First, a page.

Unlike “Game of Thrones,” actor salaries only accounted for a small portion of the budget. In fact, leading man Steve Buscemi reportedly earned just $75,000 per episode, according to Celebrity Net Worth.
4. ‘The Big Bang Theory’
Nerdtastic sitcom “The Big Bang Theory” has been gracing the CBS TV lineup since 2007. It has a budget of nearly $10 million per episode, with more than half used for cast salaries, according to a 2017 Forbes report.
The series’ five original stars Kaley Cuoco, Jim Parsons, Johnny Galecki, Simon Helberg and Kunal Nayyar had been earning $1 million per episode since 2014, according to People. They took, however, a $100,000 per episode pay cut for seasons 11 and 12, to make room in the budget to give co-stars Mayim Bialik and Melissa Rauch a raise, according to The Hollywood Reporter. The five original stars now earn $900,000 each per episode and Bialik and Rauch get $500,000 each per episode, according to a 2017 Variety report.
In 1999, “ER” became the most expensive drama in television history, when production costs reached $13 million per episode, according to the New York Post --and cast salaries comprised much of those production costs.
Noah Wyle and Anthony Edwards earned $400,000 per episode in 1999, according to Page Six. That same year, Eriq La Salle landed a three-year, $27 million contract with the show — which Variety noted would have averaged out to $410,000 per episode — but part of the pay was retroactive.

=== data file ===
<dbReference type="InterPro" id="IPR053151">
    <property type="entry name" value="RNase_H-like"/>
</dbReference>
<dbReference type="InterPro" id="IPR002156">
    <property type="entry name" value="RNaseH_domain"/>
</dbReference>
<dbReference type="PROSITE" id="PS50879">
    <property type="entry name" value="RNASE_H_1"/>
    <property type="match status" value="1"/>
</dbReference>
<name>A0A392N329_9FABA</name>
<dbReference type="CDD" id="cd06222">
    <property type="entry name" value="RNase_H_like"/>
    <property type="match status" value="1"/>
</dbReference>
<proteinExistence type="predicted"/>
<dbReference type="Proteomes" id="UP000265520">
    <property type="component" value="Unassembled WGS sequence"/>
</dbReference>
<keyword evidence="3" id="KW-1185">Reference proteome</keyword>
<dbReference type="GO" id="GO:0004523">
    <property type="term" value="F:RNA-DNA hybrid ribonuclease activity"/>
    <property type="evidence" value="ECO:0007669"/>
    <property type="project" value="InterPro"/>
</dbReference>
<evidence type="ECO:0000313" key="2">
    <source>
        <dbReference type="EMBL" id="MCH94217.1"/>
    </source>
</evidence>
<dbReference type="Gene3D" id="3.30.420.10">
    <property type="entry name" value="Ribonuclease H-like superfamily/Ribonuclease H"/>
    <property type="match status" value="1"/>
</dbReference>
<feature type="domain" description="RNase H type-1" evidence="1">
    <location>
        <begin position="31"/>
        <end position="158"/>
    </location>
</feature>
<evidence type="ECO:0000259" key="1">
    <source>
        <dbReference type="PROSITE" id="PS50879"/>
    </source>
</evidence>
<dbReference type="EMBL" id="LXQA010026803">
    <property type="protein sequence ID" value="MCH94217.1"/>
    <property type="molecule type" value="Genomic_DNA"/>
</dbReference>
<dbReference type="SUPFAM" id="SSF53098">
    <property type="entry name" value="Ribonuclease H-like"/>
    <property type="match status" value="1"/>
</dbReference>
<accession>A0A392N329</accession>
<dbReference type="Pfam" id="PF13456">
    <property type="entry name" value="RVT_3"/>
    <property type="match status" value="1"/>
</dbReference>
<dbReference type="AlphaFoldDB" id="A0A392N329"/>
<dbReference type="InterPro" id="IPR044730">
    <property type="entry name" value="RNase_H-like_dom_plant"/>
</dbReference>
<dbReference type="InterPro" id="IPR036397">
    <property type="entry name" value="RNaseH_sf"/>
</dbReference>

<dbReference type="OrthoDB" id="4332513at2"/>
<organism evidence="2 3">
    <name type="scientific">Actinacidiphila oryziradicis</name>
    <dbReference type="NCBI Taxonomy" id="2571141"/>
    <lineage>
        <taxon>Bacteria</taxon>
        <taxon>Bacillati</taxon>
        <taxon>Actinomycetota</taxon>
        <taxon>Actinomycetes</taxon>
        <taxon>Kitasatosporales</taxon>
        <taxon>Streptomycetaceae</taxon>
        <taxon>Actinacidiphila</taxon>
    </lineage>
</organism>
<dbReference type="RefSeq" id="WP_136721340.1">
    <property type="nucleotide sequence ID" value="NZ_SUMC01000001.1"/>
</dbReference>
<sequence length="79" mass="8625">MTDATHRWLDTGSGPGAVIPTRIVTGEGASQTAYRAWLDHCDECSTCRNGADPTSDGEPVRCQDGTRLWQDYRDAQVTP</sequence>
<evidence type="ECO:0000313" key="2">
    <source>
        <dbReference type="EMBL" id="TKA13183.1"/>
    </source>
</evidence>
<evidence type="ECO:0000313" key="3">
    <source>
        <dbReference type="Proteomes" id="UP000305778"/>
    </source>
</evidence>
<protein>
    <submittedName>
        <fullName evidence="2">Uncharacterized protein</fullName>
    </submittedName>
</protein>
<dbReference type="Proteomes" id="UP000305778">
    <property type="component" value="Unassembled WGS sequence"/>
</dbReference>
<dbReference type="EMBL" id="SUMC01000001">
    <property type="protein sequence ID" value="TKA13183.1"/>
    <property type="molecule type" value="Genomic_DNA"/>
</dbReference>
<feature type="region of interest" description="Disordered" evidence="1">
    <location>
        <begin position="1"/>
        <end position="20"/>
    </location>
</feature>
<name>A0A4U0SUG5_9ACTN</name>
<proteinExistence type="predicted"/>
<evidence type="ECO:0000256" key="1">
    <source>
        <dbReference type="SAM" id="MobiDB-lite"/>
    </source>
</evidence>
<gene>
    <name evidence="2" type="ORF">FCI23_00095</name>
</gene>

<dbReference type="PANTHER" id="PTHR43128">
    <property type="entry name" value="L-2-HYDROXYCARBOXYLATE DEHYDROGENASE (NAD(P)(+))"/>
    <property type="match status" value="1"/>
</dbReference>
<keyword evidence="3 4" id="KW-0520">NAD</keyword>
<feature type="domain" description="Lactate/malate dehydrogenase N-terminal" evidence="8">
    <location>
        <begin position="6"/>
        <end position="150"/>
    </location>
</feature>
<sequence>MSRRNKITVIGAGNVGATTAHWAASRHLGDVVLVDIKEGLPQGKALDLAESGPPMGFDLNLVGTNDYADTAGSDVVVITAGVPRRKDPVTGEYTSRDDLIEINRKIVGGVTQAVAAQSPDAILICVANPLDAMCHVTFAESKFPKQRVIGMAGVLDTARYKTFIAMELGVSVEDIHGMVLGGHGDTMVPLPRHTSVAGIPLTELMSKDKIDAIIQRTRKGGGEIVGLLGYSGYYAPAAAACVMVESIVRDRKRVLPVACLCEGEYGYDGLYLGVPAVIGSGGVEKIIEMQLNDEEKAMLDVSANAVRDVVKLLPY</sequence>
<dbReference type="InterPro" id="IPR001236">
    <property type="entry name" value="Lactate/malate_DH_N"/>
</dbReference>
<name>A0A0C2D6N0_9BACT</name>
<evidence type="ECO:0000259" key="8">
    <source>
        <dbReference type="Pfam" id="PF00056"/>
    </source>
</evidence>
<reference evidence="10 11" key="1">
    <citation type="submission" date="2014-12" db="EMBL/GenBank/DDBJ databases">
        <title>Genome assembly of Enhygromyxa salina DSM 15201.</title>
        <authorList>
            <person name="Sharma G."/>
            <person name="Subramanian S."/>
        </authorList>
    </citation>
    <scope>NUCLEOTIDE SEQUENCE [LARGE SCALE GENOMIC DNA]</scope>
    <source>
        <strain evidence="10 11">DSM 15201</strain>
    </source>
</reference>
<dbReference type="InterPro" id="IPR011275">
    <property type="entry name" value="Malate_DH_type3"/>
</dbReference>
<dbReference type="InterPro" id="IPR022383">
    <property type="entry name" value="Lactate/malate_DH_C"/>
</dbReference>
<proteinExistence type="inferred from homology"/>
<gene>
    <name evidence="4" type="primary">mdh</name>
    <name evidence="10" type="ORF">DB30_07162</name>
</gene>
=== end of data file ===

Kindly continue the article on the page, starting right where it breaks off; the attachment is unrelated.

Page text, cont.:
The long-running NBC medical drama debuted in 1994 and stayed on the air until 2009. During its tenure, several major stars were part of the cast, including George Clooney, Julianna Margulies and Maura Tierney.
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6. ‘The Crown’
A Netflix original series, “The Crown” debuted in 2016 and was said to be the most expensive TV series ever made with a rumored budget of $156 million for two seasons. In an interview with The Hollywood Reporter, creator Peter Morgan disputed this claim and revealed the two-season budget was actually $100 million.
Season one consisted of 10 episodes and season two will follow suit, bringing the show’s per-episode cost to $5 million, which is still notably pricey. Sky-high production costs for the drama that chronicles the rise of Queen Elizabeth II are likely due to expenses like period costumes and lavish sets as opposed to cast salaries, because star Claire Foy earns just $40,000 per episode, according to Variety.
7. ‘The Get Down’